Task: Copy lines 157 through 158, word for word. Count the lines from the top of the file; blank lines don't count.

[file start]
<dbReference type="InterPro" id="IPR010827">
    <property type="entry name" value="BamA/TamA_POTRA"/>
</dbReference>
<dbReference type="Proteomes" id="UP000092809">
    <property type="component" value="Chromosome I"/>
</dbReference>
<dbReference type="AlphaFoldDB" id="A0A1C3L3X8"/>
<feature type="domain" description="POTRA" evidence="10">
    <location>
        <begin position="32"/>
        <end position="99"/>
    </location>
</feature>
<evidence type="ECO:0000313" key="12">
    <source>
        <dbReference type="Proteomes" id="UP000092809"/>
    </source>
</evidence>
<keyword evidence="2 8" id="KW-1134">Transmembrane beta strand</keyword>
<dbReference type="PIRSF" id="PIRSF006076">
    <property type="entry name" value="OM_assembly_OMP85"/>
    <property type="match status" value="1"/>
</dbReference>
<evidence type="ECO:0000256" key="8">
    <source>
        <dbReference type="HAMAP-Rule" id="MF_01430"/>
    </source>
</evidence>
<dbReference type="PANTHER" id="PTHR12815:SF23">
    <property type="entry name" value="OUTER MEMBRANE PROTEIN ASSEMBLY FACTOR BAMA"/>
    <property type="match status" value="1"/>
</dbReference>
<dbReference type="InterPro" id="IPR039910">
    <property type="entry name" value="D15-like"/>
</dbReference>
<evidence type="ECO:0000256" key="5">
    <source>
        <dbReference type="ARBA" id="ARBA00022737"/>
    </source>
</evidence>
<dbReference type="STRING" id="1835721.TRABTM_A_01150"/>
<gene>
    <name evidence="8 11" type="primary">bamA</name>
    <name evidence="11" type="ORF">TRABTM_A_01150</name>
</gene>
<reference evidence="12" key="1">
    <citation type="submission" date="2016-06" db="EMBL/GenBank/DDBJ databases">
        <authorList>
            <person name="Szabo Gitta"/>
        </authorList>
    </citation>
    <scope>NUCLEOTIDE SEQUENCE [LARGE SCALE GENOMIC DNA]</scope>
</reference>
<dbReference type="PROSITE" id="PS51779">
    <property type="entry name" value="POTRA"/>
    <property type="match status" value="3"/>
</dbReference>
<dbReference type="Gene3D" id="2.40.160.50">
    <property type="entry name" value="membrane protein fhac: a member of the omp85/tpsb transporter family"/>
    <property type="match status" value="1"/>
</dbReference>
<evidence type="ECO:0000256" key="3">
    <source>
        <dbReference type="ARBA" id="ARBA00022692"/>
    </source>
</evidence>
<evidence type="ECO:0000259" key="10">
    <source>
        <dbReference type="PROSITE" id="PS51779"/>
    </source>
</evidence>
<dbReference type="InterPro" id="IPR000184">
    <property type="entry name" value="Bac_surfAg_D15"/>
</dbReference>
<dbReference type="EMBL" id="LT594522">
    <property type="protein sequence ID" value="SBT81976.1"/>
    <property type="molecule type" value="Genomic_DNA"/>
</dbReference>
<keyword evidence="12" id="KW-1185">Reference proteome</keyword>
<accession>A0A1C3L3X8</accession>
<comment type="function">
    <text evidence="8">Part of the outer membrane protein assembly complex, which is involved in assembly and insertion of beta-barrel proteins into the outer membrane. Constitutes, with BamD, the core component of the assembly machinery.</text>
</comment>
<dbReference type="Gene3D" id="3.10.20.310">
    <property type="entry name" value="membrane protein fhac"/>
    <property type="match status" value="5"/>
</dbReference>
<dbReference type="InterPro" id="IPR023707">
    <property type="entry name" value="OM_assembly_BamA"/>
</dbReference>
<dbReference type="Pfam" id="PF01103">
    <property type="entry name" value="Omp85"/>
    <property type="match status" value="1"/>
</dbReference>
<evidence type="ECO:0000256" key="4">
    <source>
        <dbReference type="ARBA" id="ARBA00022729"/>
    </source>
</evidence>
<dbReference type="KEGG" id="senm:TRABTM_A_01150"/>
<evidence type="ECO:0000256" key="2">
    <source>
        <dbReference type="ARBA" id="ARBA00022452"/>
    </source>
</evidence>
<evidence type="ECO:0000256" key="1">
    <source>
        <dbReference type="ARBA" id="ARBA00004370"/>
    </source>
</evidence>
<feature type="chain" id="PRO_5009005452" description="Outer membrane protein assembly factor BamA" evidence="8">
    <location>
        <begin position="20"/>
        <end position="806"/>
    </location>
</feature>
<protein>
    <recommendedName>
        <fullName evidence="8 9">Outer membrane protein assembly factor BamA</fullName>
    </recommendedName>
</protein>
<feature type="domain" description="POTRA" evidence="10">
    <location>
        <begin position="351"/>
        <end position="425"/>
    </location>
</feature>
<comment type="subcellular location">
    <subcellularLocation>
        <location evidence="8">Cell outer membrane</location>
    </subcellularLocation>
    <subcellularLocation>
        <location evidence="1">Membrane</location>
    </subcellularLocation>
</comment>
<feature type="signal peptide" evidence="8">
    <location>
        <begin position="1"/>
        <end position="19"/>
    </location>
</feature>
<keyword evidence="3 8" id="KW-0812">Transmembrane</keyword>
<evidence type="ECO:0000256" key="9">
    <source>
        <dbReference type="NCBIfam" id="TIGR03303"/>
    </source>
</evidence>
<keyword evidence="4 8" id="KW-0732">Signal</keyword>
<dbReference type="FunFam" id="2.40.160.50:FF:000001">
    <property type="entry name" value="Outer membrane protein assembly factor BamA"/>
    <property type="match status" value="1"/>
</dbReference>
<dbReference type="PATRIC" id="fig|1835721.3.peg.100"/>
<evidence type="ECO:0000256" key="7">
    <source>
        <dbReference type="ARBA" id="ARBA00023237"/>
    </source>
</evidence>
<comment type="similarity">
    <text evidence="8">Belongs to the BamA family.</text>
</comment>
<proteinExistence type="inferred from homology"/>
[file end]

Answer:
    </source>
</evidence>